I have never vacuum wax sealed a cover on a pup. I don't know if I want to start with my Alnico ll pro's. If there is a easy tutorial out there that ppl can back up and say ya mine came out real good then maybe I would consider it. I love how my guitar sounds right now. Right now it is perfect to me. If doing this will change my tone a little because of using different wax or something, I would be pissed.

I already gave you information about several tutorials. Try looking at them...
#31
imo. it's a waste of time. no one will see it. you shouldn't really give 2 ****s what the inside of a guitar looks like as long as it's connected up correctly and works.
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Last edited by funguy at Jun 4, 2008,
#32
Metal pickup covers themselves shouldn't affect your sound. They shouldn't alter the magnetic fields. And like forsaken said, its all about microphonics. Adding covers is mostly cosmetic. But when you add covers you should make sure the pickup itself is potted, and then you need to wax pot everything again with the covers on to fill in any gaps between the pickup and cover.

And also like Forsakn said, I would trust corduroy's information on pickups and potting over anyone else here. But the composition of what you use can change your tone. Its all a matter of how well it soaks into the copper wiring and holds it. Some things might get it a more high end, while other might give some more bottom end etc...

I made a little tutorial on wax potting like I said, you can check my sig for the link, nice blown up pictures.
-------------------------------
Faded Gibson SG Special - Black ice mod
Seymour Duncan SH-5 in bridge
B-52 AT 112
Ted Weber Mass100 attenuator
EHX Small Clone
EHX Metal Muff
DIY Modded tubescreamer
Dunlop 535Q Wah
Wax Potting tutorial
#34
Quote by carousel182
haha I think I'm gonna post some pictures of some of the cavities I've wired later. You will have a heart attack. I am so unorganized with my wiring its insane. The way I see it is that as long as it sounds good and doesn't buzz its fine.



AAAAAAMEN.

------

Shwiggity.
#35
OK forsaknazrael I see what you are saying, I think I got some wrong info. I still don't know if I want to do all that potting just to change the cables.

Let me clarify something 1 last time before I go crazy. I am NOT getting any noise. I don't know if ppl are not reading the whole thread and just flipping to the end, but wow every other post is ppl telling me how to eliminate noise. I have none, I just want the damn wire. Is that such a bad thing.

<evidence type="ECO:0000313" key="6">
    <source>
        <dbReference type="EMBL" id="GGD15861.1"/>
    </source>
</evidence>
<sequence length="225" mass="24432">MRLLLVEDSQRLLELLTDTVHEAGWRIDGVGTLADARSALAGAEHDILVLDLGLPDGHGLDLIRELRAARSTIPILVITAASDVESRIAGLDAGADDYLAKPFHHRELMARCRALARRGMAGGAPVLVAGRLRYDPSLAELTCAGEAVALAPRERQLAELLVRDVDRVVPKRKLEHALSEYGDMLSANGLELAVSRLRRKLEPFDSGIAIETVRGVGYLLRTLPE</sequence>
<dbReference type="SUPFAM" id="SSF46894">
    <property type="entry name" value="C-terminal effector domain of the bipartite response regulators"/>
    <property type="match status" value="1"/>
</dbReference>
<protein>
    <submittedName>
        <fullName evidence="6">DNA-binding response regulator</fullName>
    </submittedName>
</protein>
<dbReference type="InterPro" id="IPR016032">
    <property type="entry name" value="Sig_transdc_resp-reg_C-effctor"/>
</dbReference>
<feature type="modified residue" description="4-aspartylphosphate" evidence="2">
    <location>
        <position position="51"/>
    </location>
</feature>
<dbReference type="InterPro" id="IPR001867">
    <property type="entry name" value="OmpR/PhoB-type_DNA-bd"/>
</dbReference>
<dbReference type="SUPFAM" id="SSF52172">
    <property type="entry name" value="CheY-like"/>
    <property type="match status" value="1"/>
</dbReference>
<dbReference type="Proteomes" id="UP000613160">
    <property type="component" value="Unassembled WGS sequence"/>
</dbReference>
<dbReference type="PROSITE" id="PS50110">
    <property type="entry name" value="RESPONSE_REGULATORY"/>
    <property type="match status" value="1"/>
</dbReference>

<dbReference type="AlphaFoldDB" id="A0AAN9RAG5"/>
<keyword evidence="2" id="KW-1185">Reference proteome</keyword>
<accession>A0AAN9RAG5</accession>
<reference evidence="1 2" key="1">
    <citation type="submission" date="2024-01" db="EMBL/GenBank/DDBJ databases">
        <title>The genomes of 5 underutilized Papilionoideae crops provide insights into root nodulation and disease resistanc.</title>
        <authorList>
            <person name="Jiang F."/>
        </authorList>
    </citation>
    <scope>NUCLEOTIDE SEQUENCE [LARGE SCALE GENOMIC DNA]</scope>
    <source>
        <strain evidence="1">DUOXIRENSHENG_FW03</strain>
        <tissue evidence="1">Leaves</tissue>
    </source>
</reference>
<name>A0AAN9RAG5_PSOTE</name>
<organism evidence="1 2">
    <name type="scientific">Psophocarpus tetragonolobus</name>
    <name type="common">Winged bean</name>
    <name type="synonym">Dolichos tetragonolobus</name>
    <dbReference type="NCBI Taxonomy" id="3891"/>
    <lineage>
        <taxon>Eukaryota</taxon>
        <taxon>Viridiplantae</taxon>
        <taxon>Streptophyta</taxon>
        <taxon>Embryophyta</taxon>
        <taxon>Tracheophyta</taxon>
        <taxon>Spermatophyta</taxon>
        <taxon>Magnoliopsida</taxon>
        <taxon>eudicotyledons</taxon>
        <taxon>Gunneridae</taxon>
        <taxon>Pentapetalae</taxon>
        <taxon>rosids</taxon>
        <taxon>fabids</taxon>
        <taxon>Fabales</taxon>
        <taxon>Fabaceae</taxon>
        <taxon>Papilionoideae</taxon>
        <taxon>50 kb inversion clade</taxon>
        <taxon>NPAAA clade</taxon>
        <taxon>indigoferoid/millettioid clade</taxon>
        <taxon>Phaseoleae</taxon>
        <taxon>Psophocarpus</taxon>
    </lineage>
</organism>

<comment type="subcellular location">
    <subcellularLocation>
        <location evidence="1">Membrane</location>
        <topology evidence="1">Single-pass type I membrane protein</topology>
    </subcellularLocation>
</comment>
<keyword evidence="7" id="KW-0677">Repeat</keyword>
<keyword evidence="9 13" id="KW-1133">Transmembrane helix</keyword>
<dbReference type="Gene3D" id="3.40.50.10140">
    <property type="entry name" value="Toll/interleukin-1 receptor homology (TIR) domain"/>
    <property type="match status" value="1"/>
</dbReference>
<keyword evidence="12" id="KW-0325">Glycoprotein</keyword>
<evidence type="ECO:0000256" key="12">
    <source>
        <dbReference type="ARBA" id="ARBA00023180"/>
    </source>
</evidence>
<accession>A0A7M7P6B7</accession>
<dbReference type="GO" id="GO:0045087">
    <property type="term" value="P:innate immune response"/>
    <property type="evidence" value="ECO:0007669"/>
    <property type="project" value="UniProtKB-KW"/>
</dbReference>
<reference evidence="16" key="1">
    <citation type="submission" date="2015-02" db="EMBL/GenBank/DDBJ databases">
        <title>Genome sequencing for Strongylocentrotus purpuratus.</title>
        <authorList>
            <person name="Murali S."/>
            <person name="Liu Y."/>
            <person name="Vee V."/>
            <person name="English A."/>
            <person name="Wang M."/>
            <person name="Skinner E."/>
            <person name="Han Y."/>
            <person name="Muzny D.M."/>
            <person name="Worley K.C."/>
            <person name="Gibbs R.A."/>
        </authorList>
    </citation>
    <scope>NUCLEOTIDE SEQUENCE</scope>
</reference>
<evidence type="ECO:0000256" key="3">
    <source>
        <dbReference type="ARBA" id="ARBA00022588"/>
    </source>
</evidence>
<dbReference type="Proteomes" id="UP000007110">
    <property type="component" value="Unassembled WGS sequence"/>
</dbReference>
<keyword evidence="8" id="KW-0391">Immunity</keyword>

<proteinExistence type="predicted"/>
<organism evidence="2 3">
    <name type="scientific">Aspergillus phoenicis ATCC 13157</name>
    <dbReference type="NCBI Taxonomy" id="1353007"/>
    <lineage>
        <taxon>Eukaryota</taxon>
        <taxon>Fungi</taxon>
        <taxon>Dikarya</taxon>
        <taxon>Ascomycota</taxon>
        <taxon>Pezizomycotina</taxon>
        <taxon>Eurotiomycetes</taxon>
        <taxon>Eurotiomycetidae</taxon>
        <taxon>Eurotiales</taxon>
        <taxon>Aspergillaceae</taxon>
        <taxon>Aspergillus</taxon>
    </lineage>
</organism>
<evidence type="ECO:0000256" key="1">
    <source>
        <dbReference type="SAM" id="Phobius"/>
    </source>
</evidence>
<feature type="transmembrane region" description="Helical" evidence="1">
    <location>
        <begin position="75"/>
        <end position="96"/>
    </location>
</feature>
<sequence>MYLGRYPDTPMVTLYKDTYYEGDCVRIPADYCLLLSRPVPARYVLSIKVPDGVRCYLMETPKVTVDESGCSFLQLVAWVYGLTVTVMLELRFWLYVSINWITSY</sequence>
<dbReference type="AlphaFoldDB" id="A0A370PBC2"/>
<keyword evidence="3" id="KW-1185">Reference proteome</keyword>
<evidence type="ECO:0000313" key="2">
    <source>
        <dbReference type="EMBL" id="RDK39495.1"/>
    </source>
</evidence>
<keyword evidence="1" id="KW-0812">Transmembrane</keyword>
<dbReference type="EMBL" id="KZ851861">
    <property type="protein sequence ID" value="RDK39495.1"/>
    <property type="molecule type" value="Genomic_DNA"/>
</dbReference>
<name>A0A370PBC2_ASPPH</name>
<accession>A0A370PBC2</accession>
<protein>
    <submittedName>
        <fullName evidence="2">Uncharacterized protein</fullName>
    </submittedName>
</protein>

Rant over

If I do decide to do this, once the cover is removed, are the wires going to be right there or do I have to take the pickup apart to get to them???

If they are right there I have to jump the red and white together to run them in series. That can be done in the pickup right?

Thanks guys but I am still unsure if I want to do this.


P.S. I did read the tutorials you linked. None of them were installing a cover.
Last edited by ninja23 at Jun 4, 2008,
#36
Well, are the Alnico Pro Two's 4 conductor?

If so, then yes, the red and white wires should come from the middle of the pickups. Just solder those together and put some heatshrink on them. Well, you'd need to put the heatshrink tubing on before you've soldered them together, but you'll see what I meant.

You'll need to unscrew the screws I mentioned before, the ones on back of the pickup. You should see four of them.

You'll be able to see where the wires are attached at the pickup level, if you follow the wires.

Would you like some pictures?

EDIT: Oh you needed a tutorial for installing a cover? It's not that much different; put the cover on the pickup, and if you can, try and solder it on. It may be hard, since the entire cover and pickup are working as a heatsink. Then just pot it as normally illustrated in the tutorials. You may need a higher wattage iron to solder it to the pickup.
Last edited by forsaknazrael at Jun 4, 2008,
#37
This has been one pretty bad thread huh, full of ppl telling me not to do it, and ppl telling me how to shield stuff.

I want to thank all the ppl that helped me out.

This is what I think I'm going to do. I am going to solder onto my pickup wires right where they are for now, and try it out. I may not get any noise if I twist the wires good before I solder them, and make good grounds with my solder joints. If it's noisy then I can go right back to the way it was. If it is good, I will remove the pup's and cut the wires a couple in. out of the pup, and run my new wire down the body to the cavity. If that is good I will leave it. If that turns out to be noisy for some reason, then I will take the pup apart re solder right onto it, re pot and be done. Nothing to loose but the cost of some wire.


forsaknazrael

If you have pics I would like to see. If I do choose to re pot them, do I have to get all the old wax off before re doing them? And is there anything I really need to watch out for while doing the potting. Would I be better off trying it on my stock pups first? They are installed on my strat right now but I can remove them.

Thanks again, and I am still not sure I want to do it but would like to know what to expect if I do.
#38
I don't have any pics on me, but I have an old pickup I take pictures of, and show what it looks like underneath, wand which parts I'm referring to.

Alternatively, there's a thread by That_Pink_Queen where he turns a 2 wire pickup into a 4 wire pickup. Search for threads in the GBC under his username, I'm sure you'll find it. You'll be able to see some of the innards of the pickup, and how easy it is to find things.

As for potting, I don't think you need to remove all the old wax, and as long as your wax isn't TOO hot. Just make just hot enough to melt the wax. Cord says he's seen people melt their bobbins when the wax was too hot.